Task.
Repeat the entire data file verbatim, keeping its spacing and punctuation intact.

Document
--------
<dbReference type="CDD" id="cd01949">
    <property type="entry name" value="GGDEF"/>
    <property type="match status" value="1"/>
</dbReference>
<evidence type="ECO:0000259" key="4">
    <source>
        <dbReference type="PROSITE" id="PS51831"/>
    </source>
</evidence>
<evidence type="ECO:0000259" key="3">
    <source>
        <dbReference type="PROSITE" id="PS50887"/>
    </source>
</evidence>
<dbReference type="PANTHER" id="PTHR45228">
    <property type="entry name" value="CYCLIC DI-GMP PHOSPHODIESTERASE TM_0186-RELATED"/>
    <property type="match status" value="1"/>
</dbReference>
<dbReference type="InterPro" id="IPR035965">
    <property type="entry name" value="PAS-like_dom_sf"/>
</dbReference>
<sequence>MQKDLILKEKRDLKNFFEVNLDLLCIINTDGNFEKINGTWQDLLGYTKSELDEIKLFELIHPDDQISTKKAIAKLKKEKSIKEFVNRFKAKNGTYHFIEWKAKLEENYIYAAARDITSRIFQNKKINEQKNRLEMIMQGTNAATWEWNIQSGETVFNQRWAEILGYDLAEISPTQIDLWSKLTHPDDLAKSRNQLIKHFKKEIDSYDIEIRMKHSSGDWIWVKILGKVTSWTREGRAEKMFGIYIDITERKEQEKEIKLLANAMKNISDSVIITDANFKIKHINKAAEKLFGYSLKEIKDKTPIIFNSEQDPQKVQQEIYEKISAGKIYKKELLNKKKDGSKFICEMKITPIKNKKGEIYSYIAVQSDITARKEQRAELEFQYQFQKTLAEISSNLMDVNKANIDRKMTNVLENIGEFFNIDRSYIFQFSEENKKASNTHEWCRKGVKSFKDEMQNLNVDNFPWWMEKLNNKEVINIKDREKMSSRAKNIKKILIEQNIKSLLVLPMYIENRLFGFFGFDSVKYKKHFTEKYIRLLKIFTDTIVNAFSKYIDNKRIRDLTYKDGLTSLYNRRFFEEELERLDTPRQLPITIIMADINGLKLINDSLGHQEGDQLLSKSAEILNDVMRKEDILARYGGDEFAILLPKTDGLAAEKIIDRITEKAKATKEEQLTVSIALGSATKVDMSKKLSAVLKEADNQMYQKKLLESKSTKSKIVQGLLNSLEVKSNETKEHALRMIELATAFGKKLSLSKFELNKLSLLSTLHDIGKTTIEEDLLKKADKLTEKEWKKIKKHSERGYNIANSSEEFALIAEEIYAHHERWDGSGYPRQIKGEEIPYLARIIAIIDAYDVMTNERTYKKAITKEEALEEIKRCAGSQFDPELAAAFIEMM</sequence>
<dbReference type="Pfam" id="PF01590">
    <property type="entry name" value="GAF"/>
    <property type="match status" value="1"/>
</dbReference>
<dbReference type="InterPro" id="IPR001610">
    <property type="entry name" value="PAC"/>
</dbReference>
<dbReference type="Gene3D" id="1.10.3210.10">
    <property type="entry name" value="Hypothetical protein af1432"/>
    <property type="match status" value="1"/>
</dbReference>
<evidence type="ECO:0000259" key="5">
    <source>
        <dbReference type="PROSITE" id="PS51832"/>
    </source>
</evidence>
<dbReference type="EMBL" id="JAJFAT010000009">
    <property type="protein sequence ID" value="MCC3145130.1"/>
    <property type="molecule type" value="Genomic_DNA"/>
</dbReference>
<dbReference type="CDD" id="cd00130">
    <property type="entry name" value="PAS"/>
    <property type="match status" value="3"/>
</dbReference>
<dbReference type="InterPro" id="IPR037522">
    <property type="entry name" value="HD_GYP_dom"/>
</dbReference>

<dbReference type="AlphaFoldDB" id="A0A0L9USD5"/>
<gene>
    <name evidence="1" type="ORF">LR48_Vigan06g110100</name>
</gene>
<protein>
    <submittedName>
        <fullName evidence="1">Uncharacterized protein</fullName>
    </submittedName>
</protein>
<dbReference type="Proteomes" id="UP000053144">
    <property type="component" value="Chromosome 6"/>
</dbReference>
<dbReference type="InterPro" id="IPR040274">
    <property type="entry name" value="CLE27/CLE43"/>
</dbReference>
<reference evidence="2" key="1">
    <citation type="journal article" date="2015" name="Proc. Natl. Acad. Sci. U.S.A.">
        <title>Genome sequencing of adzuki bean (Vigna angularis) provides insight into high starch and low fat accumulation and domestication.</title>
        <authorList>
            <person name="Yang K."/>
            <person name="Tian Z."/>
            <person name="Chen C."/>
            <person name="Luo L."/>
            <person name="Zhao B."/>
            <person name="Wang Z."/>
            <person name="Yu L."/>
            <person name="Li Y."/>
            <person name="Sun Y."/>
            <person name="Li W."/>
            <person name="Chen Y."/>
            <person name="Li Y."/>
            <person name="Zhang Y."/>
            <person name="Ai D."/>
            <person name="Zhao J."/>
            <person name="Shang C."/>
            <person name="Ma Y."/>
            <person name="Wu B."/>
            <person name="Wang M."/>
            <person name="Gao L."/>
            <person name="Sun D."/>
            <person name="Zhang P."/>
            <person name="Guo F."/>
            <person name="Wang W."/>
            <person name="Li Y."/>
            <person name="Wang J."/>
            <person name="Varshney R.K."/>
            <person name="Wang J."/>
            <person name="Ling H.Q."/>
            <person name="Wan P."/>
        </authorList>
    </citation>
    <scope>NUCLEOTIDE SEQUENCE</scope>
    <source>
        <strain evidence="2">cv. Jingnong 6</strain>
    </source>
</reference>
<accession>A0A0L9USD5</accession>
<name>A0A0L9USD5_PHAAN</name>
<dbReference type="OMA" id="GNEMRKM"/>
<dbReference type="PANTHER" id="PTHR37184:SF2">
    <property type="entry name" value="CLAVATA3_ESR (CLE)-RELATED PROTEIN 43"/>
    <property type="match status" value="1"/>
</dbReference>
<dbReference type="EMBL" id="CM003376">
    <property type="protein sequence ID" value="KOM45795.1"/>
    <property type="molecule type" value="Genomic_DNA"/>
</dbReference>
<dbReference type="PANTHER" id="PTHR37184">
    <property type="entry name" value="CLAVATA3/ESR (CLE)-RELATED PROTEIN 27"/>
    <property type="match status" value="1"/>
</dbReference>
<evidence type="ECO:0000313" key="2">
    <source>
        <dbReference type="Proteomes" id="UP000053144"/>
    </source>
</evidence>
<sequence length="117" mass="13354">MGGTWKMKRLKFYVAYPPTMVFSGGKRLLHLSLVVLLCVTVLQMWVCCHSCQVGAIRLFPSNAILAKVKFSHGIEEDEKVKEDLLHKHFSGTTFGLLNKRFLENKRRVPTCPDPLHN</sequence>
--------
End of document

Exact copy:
<dbReference type="CDD" id="cd01949">
    <property type="entry name" value="GGDEF"/>
    <property type="match status" value="1"/>
</dbReference>
<evidence type="ECO:0000259" key="4">
    <source>
        <dbReference type="PROSITE" id="PS51831"/>
    </source>
</evidence>
<evidence type="ECO:0000259" key="3">
    <source>
        <dbReference type="PROSITE" id="PS50887"/>
    </source>
</evidence>
<dbReference type="PANTHER" id="PTHR45228">
    <property type="entry name" value="CYCLIC DI-GMP PHOSPHODIESTERASE TM_0186-RELATED"/>
    <property type="match status" value="1"/>
</dbReference>
<dbReference type="InterPro" id="IPR035965">
    <property type="entry name" value="PAS-like_dom_sf"/>
</dbReference>
<sequence>MQKDLILKEKRDLKNFFEVNLDLLCIINTDGNFEKINGTWQDLLGYTKSELDEIKLFELIHPDDQISTKKAIAKLKKEKSIKEFVNRFKAKNGTYHFIEWKAKLEENYIYAAARDITSRIFQNKKINEQKNRLEMIMQGTNAATWEWNIQSGETVFNQRWAEILGYDLAEISPTQIDLWSKLTHPDDLAKSRNQLIKHFKKEIDSYDIEIRMKHSSGDWIWVKILGKVTSWTREGRAEKMFGIYIDITERKEQEKEIKLLANAMKNISDSVIITDANFKIKHINKAAEKLFGYSLKEIKDKTPIIFNSEQDPQKVQQEIYEKISAGKIYKKELLNKKKDGSKFICEMKITPIKNKKGEIYSYIAVQSDITARKEQRAELEFQYQFQKTLAEISSNLMDVNKANIDRKMTNVLENIGEFFNIDRSYIFQFSEENKKASNTHEWCRKGVKSFKDEMQNLNVDNFPWWMEKLNNKEVINIKDREKMSSRAKNIKKILIEQNIKSLLVLPMYIENRLFGFFGFDSVKYKKHFTEKYIRLLKIFTDTIVNAFSKYIDNKRIRDLTYKDGLTSLYNRRFFEEELERLDTPRQLPITIIMADINGLKLINDSLGHQEGDQLLSKSAEILNDVMRKEDILARYGGDEFAILLPKTDGLAAEKIIDRITEKAKATKEEQLTVSIALGSATKVDMSKKLSAVLKEADNQMYQKKLLESKSTKSKIVQGLLNSLEVKSNETKEHALRMIELATAFGKKLSLSKFELNKLSLLSTLHDIGKTTIEEDLLKKADKLTEKEWKKIKKHSERGYNIANSSEEFALIAEEIYAHHERWDGSGYPRQIKGEEIPYLARIIAIIDAYDVMTNERTYKKAITKEEALEEIKRCAGSQFDPELAAAFIEMM</sequence>
<dbReference type="Pfam" id="PF01590">
    <property type="entry name" value="GAF"/>
    <property type="match status" value="1"/>
</dbReference>
<dbReference type="InterPro" id="IPR001610">
    <property type="entry name" value="PAC"/>
</dbReference>
<dbReference type="Gene3D" id="1.10.3210.10">
    <property type="entry name" value="Hypothetical protein af1432"/>
    <property type="match status" value="1"/>
</dbReference>
<evidence type="ECO:0000259" key="5">
    <source>
        <dbReference type="PROSITE" id="PS51832"/>
    </source>
</evidence>
<dbReference type="EMBL" id="JAJFAT010000009">
    <property type="protein sequence ID" value="MCC3145130.1"/>
    <property type="molecule type" value="Genomic_DNA"/>
</dbReference>
<dbReference type="CDD" id="cd00130">
    <property type="entry name" value="PAS"/>
    <property type="match status" value="3"/>
</dbReference>
<dbReference type="InterPro" id="IPR037522">
    <property type="entry name" value="HD_GYP_dom"/>
</dbReference>

<dbReference type="AlphaFoldDB" id="A0A0L9USD5"/>
<gene>
    <name evidence="1" type="ORF">LR48_Vigan06g110100</name>
</gene>
<protein>
    <submittedName>
        <fullName evidence="1">Uncharacterized protein</fullName>
    </submittedName>
</protein>
<dbReference type="Proteomes" id="UP000053144">
    <property type="component" value="Chromosome 6"/>
</dbReference>
<dbReference type="InterPro" id="IPR040274">
    <property type="entry name" value="CLE27/CLE43"/>
</dbReference>
<reference evidence="2" key="1">
    <citation type="journal article" date="2015" name="Proc. Natl. Acad. Sci. U.S.A.">
        <title>Genome sequencing of adzuki bean (Vigna angularis) provides insight into high starch and low fat accumulation and domestication.</title>
        <authorList>
            <person name="Yang K."/>
            <person name="Tian Z."/>
            <person name="Chen C."/>
            <person name="Luo L."/>
            <person name="Zhao B."/>
            <person name="Wang Z."/>
            <person name="Yu L."/>
            <person name="Li Y."/>
            <person name="Sun Y."/>
            <person name="Li W."/>
            <person name="Chen Y."/>
            <person name="Li Y."/>
            <person name="Zhang Y."/>
            <person name="Ai D."/>
            <person name="Zhao J."/>
            <person name="Shang C."/>
            <person name="Ma Y."/>
            <person name="Wu B."/>
            <person name="Wang M."/>
            <person name="Gao L."/>
            <person name="Sun D."/>
            <person name="Zhang P."/>
            <person name="Guo F."/>
            <person name="Wang W."/>
            <person name="Li Y."/>
            <person name="Wang J."/>
            <person name="Varshney R.K."/>
            <person name="Wang J."/>
            <person name="Ling H.Q."/>
            <person name="Wan P."/>
        </authorList>
    </citation>
    <scope>NUCLEOTIDE SEQUENCE</scope>
    <source>
        <strain evidence="2">cv. Jingnong 6</strain>
    </source>
</reference>
<accession>A0A0L9USD5</accession>
<name>A0A0L9USD5_PHAAN</name>
<dbReference type="OMA" id="GNEMRKM"/>
<dbReference type="PANTHER" id="PTHR37184:SF2">
    <property type="entry name" value="CLAVATA3_ESR (CLE)-RELATED PROTEIN 43"/>
    <property type="match status" value="1"/>
</dbReference>
<dbReference type="EMBL" id="CM003376">
    <property type="protein sequence ID" value="KOM45795.1"/>
    <property type="molecule type" value="Genomic_DNA"/>
</dbReference>
<dbReference type="PANTHER" id="PTHR37184">
    <property type="entry name" value="CLAVATA3/ESR (CLE)-RELATED PROTEIN 27"/>
    <property type="match status" value="1"/>
</dbReference>
<evidence type="ECO:0000313" key="2">
    <source>
        <dbReference type="Proteomes" id="UP000053144"/>
    </source>
</evidence>
<sequence length="117" mass="13354">MGGTWKMKRLKFYVAYPPTMVFSGGKRLLHLSLVVLLCVTVLQMWVCCHSCQVGAIRLFPSNAILAKVKFSHGIEEDEKVKEDLLHKHFSGTTFGLLNKRFLENKRRVPTCPDPLHN</sequence>